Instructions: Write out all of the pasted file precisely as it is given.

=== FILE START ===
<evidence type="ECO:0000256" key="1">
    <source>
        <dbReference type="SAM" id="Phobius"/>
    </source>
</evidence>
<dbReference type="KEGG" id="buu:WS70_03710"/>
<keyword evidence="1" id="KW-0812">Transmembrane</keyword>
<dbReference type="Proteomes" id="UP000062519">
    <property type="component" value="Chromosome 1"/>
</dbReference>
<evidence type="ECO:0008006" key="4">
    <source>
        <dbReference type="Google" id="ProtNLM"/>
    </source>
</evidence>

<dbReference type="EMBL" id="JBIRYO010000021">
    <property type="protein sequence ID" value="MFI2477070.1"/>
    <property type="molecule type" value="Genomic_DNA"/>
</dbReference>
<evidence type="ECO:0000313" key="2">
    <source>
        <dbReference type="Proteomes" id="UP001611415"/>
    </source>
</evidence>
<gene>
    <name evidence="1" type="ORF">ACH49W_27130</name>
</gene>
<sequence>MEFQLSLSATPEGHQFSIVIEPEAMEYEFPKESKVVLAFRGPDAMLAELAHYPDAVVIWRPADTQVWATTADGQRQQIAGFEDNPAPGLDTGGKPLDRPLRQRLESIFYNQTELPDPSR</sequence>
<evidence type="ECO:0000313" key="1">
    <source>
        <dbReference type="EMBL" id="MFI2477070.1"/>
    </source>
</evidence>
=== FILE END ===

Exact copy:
<evidence type="ECO:0000256" key="1">
    <source>
        <dbReference type="SAM" id="Phobius"/>
    </source>
</evidence>
<dbReference type="KEGG" id="buu:WS70_03710"/>
<keyword evidence="1" id="KW-0812">Transmembrane</keyword>
<dbReference type="Proteomes" id="UP000062519">
    <property type="component" value="Chromosome 1"/>
</dbReference>
<evidence type="ECO:0008006" key="4">
    <source>
        <dbReference type="Google" id="ProtNLM"/>
    </source>
</evidence>

<dbReference type="EMBL" id="JBIRYO010000021">
    <property type="protein sequence ID" value="MFI2477070.1"/>
    <property type="molecule type" value="Genomic_DNA"/>
</dbReference>
<evidence type="ECO:0000313" key="2">
    <source>
        <dbReference type="Proteomes" id="UP001611415"/>
    </source>
</evidence>
<gene>
    <name evidence="1" type="ORF">ACH49W_27130</name>
</gene>
<sequence>MEFQLSLSATPEGHQFSIVIEPEAMEYEFPKESKVVLAFRGPDAMLAELAHYPDAVVIWRPADTQVWATTADGQRQQIAGFEDNPAPGLDTGGKPLDRPLRQRLESIFYNQTELPDPSR</sequence>
<evidence type="ECO:0000313" key="1">
    <source>
        <dbReference type="EMBL" id="MFI2477070.1"/>
    </source>
</evidence>